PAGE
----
Companies increasingly are turning to artificial intelligence (AI) to inform their marketing strategies. The travel search company Kayak, for instance, turned to Supernatural Development LLC, which uses an internal AI platform to generate ideas for advertising copy and other marketing materials. The platform takes into consideration answers to questions about the business, consumer social media data, and market research. Meanwhile, Dollar Shave Club is working with Addition Technologies Inc., which has an AI platform capable of analyzing millions of social media posts to suggest potential marketing themes. Said Dollar Shave Club's Matt Orser, "It's like having a machine hive mind that you can just keep asking questions because it has completely consumed all comments on the subject." Although there are concerns that AI could eliminate entry-level marketing jobs, Babson College's Tom Davenport said humans will still be required to assess content for public consumption and help avoid controversies.

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A fixed-wing drone sits on a runway. Florida Utility's Drone Can Speed Hurricane Recovery
Associated Press
Cody Jackson
August 15, 2022

Florida Power and Light (FPL), the Sunshine State’s main energy provider, plans to deploy a fixed-wing drone to speed up electricity restoration following severe weather. The remotely operated FPLAir One can fly up to 1,000 miles at a time, and into tropical-storm-force winds, to assess damage on top of power poles. The drone can stay airborne for 22 hours without refueling. It also can fly over a storm's path and collect data to determine where ground crews are needed. Said FPL's Eric Silagy, "Rather than going out and try to figure out what's going on, we're able to save hours and days on getting the lights on." The company used a small drone following Hurricane Irma in 2017 to help it restore power within 24 hours to over two million customers.

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Deepfakes Expose Vulnerabilities in Facial Recognition Technology
Pennsylvania State University
Jessica Hallman
August 11, 2022

Researchers at Pennsylvania State University and China's Shandong and Zhejiang universities found most application programming interfaces (APIs) using the facial liveness verification detection feature of facial recognition technology do not always identify deepfakes, and those that can are less effective than claimed at detecting deepfakes. The researchers created and used the LiveBugger deepfake-powered attack framework to evaluate six commercial facial liveness verification APIs. LiveBugger tried to deceive the APIs using deepfake images and videos from two separate datasets, and easily bypassed the four most common verification methods. The researchers proposed strengthening the technology's security by eliminating verification that only analyzes a static image of a user's face, and by matching lip movements to a user's voice in dual audio-video analysis schemes.

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Anti-Tracking Tool Checks If You're Being Followed Anti-Tracking Tool Checks If You're Being Followed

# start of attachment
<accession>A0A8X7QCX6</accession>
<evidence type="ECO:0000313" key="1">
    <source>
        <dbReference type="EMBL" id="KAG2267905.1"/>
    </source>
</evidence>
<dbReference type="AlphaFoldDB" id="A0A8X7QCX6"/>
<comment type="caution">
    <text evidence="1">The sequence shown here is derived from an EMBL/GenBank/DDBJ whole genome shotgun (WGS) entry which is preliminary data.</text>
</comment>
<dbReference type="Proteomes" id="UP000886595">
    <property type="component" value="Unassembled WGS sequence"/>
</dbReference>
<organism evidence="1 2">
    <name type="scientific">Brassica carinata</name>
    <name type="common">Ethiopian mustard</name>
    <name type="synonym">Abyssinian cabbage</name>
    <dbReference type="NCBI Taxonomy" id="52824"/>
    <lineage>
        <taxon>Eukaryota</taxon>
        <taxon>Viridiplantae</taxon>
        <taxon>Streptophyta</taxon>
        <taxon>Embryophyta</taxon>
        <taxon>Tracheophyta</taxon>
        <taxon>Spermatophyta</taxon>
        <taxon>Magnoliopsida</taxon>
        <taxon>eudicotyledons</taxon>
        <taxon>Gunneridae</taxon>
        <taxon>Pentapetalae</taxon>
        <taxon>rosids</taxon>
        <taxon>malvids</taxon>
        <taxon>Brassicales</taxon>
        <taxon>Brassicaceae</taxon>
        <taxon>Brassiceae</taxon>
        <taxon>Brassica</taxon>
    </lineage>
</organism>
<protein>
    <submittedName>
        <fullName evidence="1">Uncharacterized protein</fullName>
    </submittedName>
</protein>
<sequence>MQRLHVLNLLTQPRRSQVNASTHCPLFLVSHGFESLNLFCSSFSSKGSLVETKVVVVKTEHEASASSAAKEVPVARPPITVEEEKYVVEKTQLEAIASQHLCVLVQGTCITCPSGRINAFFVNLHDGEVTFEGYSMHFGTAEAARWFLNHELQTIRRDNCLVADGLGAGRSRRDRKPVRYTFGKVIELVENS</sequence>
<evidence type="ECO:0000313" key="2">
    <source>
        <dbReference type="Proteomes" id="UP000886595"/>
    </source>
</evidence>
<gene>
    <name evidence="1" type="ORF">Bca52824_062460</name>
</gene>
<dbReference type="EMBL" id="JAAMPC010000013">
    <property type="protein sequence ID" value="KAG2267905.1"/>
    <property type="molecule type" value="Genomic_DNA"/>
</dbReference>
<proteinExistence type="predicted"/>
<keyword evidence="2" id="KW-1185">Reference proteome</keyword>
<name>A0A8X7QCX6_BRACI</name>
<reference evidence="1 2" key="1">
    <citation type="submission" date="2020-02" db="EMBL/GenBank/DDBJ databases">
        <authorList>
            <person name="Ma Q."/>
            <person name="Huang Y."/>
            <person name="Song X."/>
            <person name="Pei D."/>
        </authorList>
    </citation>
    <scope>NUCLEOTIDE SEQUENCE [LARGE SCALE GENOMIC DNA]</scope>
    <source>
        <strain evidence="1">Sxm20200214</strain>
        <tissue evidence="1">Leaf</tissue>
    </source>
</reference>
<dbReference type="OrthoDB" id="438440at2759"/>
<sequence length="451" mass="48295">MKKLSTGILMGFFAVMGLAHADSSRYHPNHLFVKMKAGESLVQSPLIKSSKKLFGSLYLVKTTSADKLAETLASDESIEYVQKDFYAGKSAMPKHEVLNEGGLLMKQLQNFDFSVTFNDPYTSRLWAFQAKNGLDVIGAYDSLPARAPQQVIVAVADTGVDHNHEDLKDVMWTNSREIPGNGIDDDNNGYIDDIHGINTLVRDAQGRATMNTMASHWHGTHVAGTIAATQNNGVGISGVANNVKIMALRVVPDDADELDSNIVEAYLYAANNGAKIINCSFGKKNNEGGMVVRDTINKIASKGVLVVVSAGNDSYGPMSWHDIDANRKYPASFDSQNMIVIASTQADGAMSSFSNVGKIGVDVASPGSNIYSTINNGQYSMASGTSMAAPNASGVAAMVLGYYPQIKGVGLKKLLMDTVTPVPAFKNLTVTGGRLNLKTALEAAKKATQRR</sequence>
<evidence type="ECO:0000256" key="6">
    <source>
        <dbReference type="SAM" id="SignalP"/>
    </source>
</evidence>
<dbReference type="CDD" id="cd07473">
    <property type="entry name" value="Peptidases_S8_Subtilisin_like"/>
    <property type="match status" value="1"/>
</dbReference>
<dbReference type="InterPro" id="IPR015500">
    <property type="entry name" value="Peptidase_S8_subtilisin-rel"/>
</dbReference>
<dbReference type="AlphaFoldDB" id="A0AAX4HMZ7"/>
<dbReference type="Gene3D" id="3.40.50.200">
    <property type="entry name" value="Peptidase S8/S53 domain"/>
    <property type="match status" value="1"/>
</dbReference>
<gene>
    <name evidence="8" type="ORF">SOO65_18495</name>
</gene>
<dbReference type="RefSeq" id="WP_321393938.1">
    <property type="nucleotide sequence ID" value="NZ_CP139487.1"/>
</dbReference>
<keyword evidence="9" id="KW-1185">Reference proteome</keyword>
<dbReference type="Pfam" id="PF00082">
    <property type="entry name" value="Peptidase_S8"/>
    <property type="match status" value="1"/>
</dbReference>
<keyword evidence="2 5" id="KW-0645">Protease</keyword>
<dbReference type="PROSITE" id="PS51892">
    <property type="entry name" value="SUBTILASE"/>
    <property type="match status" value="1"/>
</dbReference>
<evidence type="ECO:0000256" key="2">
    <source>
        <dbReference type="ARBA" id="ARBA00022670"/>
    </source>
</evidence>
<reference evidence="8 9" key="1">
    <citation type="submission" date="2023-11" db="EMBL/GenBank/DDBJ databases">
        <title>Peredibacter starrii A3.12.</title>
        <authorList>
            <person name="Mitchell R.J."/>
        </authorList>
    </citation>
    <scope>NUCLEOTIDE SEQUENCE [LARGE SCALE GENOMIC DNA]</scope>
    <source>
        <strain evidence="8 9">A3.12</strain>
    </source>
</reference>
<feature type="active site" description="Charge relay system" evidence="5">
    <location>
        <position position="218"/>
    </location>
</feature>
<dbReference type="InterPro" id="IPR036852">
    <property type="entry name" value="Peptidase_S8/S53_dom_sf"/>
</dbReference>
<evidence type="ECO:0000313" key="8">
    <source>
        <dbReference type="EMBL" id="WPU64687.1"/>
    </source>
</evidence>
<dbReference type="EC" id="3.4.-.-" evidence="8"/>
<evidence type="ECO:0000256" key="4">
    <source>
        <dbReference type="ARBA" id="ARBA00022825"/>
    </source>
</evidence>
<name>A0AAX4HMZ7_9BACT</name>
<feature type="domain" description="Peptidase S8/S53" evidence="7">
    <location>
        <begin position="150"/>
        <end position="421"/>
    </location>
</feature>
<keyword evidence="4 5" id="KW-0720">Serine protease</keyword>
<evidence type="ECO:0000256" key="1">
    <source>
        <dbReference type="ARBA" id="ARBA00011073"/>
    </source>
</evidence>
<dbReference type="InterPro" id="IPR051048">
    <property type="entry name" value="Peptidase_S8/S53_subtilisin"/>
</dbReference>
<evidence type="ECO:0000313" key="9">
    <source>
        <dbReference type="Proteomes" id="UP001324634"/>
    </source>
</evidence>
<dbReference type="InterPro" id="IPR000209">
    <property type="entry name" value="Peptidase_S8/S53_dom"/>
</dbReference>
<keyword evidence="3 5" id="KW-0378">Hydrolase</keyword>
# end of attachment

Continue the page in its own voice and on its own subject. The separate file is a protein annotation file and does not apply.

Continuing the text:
Matt Burgess
August 11, 2022

U.S. Department of Homeland Security agent Matt Edmondson built a Raspberry Pi-powered anti-tracking tool to determine if someone is being tailed. The system scans for nearby wireless devices and alerts the user if it detects the same phone multiple times within a certain period. The tool is protected by a waterproof case, and consists of a Raspberry Pi 3, a device-scanning Wi-Fi card, a portable charger, and a touchscreen to display alerts. The device's Kismet software can detect surrounding smartphones and tablets that are searching for Wi-Fi or Bluetooth connections, and Edmondson wrote code in Python to compile lists of what it detects over time. The tool flashes an onscreen alert if the same device appears twice in the past five to 10 minutes, 10-to-15 minutes, and 15-to-20 minutes.

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Sniffing Out Cancer with Insect Olfactory Neural Circuits
News-Medical Life Sciences
Liji Thomas
August 11, 2022

Scientists paired an insect's olfactory receptor neurons (ORNs) with an electrophysiological monitoring platform to examine the volatile organic compound (VOC) composition of human oral cancers, analyzed by computational modeling. The neurons respond to more than one VOC based on chemical type, and uses a combinatorial coding process of identification which gives as few as 50 ORNs the ability to detect several trillions of odorant molecules. The researchers connected a live locust brain and antennae to the antennae’s chemical sensors, which had been exposed to cancer-associated VOCs. They induced the locust's antennal lobe neurons to respond to various odorants, then recorded and used the responses to detect mixed VOCs from three types of oral cancer cells. The system can facilitate accurate and reliable detection of VOCs separate from background chemicals.

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CMU Hacking Team Wins Super Bowl of Hacking for Sixth Time
Carnegie Mellon University
Ryan Noone
August 15, 2022

Students at Carnegie Mellon University (CMU) won the DEF CON hacking conference's Capture the Flag competition for the sixth time. The 72-hour hacking spree, known as the "Super Bowl of hacking," involves teams from across the globe attempting to break into each other's systems to steal virtual flags and accumulate points while also working to protect their own systems. Said CMU's David Brumley, the team's faculty advisor, "If you're wondering who the best and brightest security experts in the world are, look no further than the Capture the Flag room at DEF CON."

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An underwater robot autonomously scans the seabed. Underwater Robot Scans Seabed to Seek Out Most Harmful Pollution
New Scientist
Matthew Sparkes
August 10, 2022

An underwater robot developed by researchers at Norway's Skarv Technologies leverages artificial intelligence (AI) image recognition to scan the seabed for debris. In addition to stereo cameras, the 45-kilogram robot is outfitted with a spectrometer developed by researchers at Norway's Ecotone, which can identify materials in murky waters. Trained on 28,000 images of underwater debris and their descriptive tags, the AI model can classify the images and GPS data collected by the robot during its underwater survey and generate color-coordinated maps. The researchers tested the system in a bay in Bergen, Norway, where it detected 3,894 objects and classified them as bottles, plastics, metal, or other items. The technology could be used to concentrate clean-up efforts on hazardous materials.

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Concurrency:  The Works of Leslie Lamport